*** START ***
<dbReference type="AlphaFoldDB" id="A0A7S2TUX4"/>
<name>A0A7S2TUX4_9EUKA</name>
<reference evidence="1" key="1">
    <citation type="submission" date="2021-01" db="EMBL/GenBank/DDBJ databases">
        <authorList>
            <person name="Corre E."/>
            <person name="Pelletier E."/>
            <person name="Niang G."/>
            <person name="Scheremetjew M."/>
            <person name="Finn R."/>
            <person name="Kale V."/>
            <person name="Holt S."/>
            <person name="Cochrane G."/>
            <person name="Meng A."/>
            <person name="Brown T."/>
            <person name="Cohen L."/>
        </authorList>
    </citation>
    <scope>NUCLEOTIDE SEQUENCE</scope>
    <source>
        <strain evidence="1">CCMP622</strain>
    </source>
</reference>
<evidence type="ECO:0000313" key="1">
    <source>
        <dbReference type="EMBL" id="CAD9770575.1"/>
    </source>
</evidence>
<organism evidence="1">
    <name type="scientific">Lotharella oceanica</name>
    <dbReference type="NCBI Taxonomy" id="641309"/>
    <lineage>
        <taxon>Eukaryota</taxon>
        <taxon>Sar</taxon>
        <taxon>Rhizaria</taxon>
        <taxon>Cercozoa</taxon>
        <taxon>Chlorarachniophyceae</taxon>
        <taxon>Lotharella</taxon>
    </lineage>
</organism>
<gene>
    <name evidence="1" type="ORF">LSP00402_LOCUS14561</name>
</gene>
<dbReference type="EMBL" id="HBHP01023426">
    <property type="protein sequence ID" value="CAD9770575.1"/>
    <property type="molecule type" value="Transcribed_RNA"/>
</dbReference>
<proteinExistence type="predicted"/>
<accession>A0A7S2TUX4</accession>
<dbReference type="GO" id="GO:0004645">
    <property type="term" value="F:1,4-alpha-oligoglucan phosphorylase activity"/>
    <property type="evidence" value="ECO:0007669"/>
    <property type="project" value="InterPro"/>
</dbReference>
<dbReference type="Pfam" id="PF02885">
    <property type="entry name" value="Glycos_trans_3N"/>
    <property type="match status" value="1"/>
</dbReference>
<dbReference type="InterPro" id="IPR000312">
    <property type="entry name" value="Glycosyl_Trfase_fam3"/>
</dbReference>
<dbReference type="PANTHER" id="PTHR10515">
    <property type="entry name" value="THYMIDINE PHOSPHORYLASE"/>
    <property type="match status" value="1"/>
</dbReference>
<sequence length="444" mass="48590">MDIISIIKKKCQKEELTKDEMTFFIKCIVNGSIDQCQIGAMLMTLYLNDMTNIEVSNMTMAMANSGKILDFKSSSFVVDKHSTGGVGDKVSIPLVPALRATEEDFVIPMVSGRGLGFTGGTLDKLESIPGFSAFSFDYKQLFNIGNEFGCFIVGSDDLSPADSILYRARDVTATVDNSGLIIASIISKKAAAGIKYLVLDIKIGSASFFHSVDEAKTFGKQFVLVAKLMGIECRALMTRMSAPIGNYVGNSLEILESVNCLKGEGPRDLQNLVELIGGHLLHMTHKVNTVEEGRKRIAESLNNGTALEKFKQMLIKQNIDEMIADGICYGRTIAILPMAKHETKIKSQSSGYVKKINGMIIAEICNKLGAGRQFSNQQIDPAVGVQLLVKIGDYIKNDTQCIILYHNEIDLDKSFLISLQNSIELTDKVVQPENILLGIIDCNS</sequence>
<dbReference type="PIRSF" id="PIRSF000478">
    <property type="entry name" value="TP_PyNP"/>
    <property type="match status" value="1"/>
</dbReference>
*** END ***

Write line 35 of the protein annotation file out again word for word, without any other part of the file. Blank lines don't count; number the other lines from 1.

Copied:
        <taxon>Rhizaria</taxon>